Im­ages of Jon Bon Jovi and REM’s Michael Stipe play­ing what is now called the John Smith’s Sta­dium adorn the walls along with an Eng­land rugby league shirt from the 2013 World Cup signed by then man­ager Steve McNa­mara.

Other heroes from the town’s foot­ball and rugby league past – most notably, Christo­pher Schindler con­vert­ing ‘that’ penalty at Wem­b­ley – also vye for wallspace but surely pride of place will soon be go­ing to Mooy.

His curled ef­fort five min­utes into the sec­ond half was a thing of beauty. It was also a truly his­toric strike, be­ing not only enough to beat a lack­lus­tre New­cas­tle United but also clinch a first topflight win on home soil since Brian Clough’s Derby County were beaten on the fi­nal Satur­day of Novem­ber, 1971.

That proved to be Hud­der­s­field’s fi­nal win of a sorry cam­paign that ended in rel­e­ga­tion, a fate that – on early ev­i­dence – David Wag­ner’s men have ev­ery chance of avoid­ing come May.

Of course, win­ning the first two games of a Pre­mier League sea­son is no guar­an­tee of a happy end­ing – as Hull City proved by crash­ing out of the top flight de­spite start­ing the 2016-17 cam­paign with back-to-back vic­to­ries over Le­ices­ter City and Swansea City.

But the con­fi­dence and be­lief such an un­ex­pected start has en­gen­dered in a squad writ­ten off by all man­ner of ex­perts and pun­dits be­fore a ball had been kicked could yet prove price­less.

Hud­der­s­field a year ago are liv­ing proof of that, the win over highly-fan­cied New­cas­tle on the sec­ond week­end of the sea­son – this time at St James’ Park – be­ing the pre­lude to ar­guably the most un­ex­pected pro­mo­tion in the Pre­mier League era.

Mooy was in­te­gral to that tri­umph in the North East over Rafael Ben­itez’s men, just as he was yes­ter­day as the Aus­tralian – the stand­out player in last sea­son’s Cham­pi­onship – net­ted the only goal.

His big mo­ment came five min­utes into the sec­ond half. Col­lect­ing the ball wide on the left, Mooy took a cou­ple of touches to buy some time as all op­tions were quickly as­sessed.

Then, af­ter spot­ting Elias Kachunga un­marked a yard or so in­side the penalty area, a quick ex­change of passes set up an op­por­tu­nity that the £8m sum­mer sign­ing from Manch­ester City took in sub­lime fash­ion with a curled fin­ish be­yond Rob El­liot.

Cue bed­lam all around the sta­dium as a town that had waited 45 long, long years to test them­selves among the elite cel­e­brated.

Up to that point, the meet­ing of two teams pro­moted just a few months ear­lier had been some­thing of a nip and tuck af­fair.

This had much to do with the con­trast­ing ap­proaches of the two man­agers, the press­ing game so in­te­gral to Hud­der­s­field’s rise un­der Wag­ner go­ing up against a New­cas­tle side happy to sit deep and try to hit their hosts on the break.

Chances were at a pre­mium for much of the af­ter­noon as a re­sult, mak­ing it seem more and more likely as pro­ceed­ings un­folded that some­thing spe­cial would be needed to break the dead­lock.

Mooy, of course, de­liv­ered just that with his stun­ning strike. But that was far from the only threat that the Ter­ri­ers posed with Tom Ince twice un­able to cap­i­talise on de­cent first-half op­por­tu­ni­ties af­ter New­cas­tle had been har­ried into a mis­take.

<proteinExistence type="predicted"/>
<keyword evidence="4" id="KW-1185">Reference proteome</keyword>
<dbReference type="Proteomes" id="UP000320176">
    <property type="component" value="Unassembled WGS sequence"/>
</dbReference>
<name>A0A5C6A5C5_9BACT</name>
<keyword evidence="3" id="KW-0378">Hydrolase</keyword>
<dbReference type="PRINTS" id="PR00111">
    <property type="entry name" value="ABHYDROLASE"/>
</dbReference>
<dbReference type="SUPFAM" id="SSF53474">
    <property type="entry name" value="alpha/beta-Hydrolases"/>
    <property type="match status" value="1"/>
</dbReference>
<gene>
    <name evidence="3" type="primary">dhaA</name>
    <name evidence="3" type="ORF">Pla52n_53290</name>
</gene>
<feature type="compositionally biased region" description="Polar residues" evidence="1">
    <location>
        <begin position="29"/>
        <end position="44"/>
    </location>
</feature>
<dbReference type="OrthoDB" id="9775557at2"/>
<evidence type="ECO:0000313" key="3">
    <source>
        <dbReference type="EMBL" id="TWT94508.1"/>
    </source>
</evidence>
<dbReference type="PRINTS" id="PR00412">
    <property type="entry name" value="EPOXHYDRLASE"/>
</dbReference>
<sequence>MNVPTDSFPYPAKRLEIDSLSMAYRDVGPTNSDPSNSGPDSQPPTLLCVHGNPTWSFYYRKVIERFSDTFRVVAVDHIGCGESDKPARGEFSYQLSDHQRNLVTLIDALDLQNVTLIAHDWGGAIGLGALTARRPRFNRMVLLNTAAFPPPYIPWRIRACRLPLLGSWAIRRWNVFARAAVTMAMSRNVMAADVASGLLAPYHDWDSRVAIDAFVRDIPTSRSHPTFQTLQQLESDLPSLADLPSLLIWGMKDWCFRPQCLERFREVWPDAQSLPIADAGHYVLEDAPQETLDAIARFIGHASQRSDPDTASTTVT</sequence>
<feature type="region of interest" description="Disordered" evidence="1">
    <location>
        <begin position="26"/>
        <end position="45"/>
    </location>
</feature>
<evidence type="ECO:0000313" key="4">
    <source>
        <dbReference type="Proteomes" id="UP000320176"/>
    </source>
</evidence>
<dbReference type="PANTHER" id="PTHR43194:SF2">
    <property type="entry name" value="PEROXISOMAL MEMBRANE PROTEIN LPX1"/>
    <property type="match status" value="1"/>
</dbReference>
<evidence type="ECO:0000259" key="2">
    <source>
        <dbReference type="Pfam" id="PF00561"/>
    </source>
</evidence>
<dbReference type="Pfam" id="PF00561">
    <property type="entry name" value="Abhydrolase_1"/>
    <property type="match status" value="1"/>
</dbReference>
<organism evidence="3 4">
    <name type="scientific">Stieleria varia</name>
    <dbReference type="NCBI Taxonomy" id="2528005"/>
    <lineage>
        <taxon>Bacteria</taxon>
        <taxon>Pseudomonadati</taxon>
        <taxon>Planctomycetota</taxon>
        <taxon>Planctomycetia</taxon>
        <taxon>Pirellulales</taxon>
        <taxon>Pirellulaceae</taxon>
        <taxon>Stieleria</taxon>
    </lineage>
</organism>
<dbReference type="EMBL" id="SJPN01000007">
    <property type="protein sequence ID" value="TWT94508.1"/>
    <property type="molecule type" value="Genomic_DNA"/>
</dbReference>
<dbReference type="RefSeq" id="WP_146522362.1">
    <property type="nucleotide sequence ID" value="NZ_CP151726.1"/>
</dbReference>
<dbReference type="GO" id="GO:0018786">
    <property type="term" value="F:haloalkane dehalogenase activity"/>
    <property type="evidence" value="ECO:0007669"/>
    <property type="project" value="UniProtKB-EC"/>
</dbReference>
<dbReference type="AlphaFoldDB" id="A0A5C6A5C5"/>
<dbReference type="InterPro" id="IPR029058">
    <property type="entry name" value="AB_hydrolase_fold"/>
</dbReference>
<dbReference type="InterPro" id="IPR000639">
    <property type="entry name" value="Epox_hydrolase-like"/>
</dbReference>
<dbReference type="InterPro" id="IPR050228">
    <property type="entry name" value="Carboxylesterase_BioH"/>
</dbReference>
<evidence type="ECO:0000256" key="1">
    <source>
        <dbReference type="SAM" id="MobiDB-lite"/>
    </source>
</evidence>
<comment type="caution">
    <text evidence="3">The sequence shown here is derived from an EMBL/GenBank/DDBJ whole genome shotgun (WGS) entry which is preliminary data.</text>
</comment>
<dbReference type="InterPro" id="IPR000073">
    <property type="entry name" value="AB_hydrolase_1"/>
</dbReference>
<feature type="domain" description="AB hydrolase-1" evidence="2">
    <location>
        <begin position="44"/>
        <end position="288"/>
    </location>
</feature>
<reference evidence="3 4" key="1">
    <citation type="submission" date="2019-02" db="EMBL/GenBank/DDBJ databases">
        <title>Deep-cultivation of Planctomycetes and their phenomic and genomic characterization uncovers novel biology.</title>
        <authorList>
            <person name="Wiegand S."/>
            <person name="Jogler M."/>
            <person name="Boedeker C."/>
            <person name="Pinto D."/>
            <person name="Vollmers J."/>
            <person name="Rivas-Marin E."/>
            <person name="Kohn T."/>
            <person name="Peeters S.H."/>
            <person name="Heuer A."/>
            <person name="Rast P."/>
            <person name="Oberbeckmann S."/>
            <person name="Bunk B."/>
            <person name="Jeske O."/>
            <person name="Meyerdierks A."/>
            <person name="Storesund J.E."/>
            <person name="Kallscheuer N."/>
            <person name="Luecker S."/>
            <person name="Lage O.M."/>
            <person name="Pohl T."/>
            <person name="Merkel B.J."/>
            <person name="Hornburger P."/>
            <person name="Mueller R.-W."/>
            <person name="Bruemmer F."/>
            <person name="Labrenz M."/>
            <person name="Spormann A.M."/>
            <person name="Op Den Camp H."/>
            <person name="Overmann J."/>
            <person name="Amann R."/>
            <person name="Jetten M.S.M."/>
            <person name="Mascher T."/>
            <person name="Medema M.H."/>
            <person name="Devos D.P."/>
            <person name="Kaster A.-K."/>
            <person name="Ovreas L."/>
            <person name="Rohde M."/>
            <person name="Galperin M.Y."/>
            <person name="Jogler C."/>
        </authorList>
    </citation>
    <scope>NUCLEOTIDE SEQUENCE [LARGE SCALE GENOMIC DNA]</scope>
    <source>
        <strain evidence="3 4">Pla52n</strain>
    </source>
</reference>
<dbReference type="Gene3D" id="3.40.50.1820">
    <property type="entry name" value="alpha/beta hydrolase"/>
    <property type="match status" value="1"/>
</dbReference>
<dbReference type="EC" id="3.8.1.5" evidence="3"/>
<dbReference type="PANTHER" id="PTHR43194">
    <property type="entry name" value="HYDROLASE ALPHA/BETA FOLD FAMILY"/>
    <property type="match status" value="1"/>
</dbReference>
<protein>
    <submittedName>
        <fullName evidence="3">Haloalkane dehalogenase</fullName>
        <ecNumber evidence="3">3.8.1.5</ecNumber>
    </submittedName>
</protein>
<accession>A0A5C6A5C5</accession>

El­liot flap­ping at a Mooy cor­ner in the 20th minute also pro­vided a chance but, like the Mag­pies goal­keeper, Steve Mounie was un­able to get a touch de­spite strain­ing ev­ery sinew.

If El­liot was guilty of ques­tion­able goal­keep­ing in that in­stance then the same could not have been said about coun­ter­part Jonas Lossl four min­utes ear­lier.

His one-handed save to flick a curl­ing Matt Ritchie shot just past the post was of the high­est or­der. As, it must be said, was the last ditch tackle that Schindler ex­e­cuted on Dwight Gayle as the Toon striker shaped to shoot 10 min­utes be­fore the in­ter­val.

Schindler, in fact, epit­o­mised all that was good about Hud- der­s­field on their home bow. His aware­ness and po­si­tion­ing meant many promis­ing New­cas­tle at­tacks were snuffed out as soon as the Ter­ri­ers’ goal came within sight.

Fel­low coun­try­man Chris Lowe also pulled off a cou­ple of vi­tal tack­les, not least when whip­ping the ball off the toe of Ja­cob Mur­phy just as the sub­sti­tute was pre­par­ing to pull the trig­ger.

That came with 10 min­utes re­main­ing and was the last time the home crowd had cause for con­cern, Mo­hamed Di­ame look­ing up and mis­tak­ing ref­eree Craig Paw­son for a team-mate and pass­ing the ball straight to the of­fi­cial per­haps best epit­o­mis­ing the mis­fir­ing and laboured ef­forts of New­cas­tle when try­ing to res­cue a point.

Paw­son blow­ing the fi­nal whis­tle was the cue for huge cel­e­bra­tions in the stand as sup­port­ers hailed back-to-back wins in a topflight sea­son for the first time since 1970-71 when Black­pool and Southamp­ton were beaten by Ian Greaves’s men en route to fin­ish­ing 15th.

A sim­i­lar stand­ing this time around would do nicely.

Whether that hap­pens or not re­mains to be seen but Mooy’s his­toric win­ner surely means his im­age is a shoo-in to soon be adorn­ing the walls of the Ter­ri­ers’ home.


Aaron Mooy marked the re­turn of top-flight foot­ball to Hud­der­s­field af­ter 45 years away with a stun­ning strike to se­cure vic­tory over New­cas­tle United at the John Smith’s Sta­dium.


FOR YOU: Town’s play­ers salute their fans.


PIC­TURE PER­FECT: Aaron Mooy curls home a shot be­yond Rob El­liot to give Hud­der­s­field Town the lead and ul­ti­mately the vic­tory over New­cas­tle United. Left, Ra­jiv van la Parra in ac­tion, and right, flags waved high on a proud day for Ter­ri­ers fans.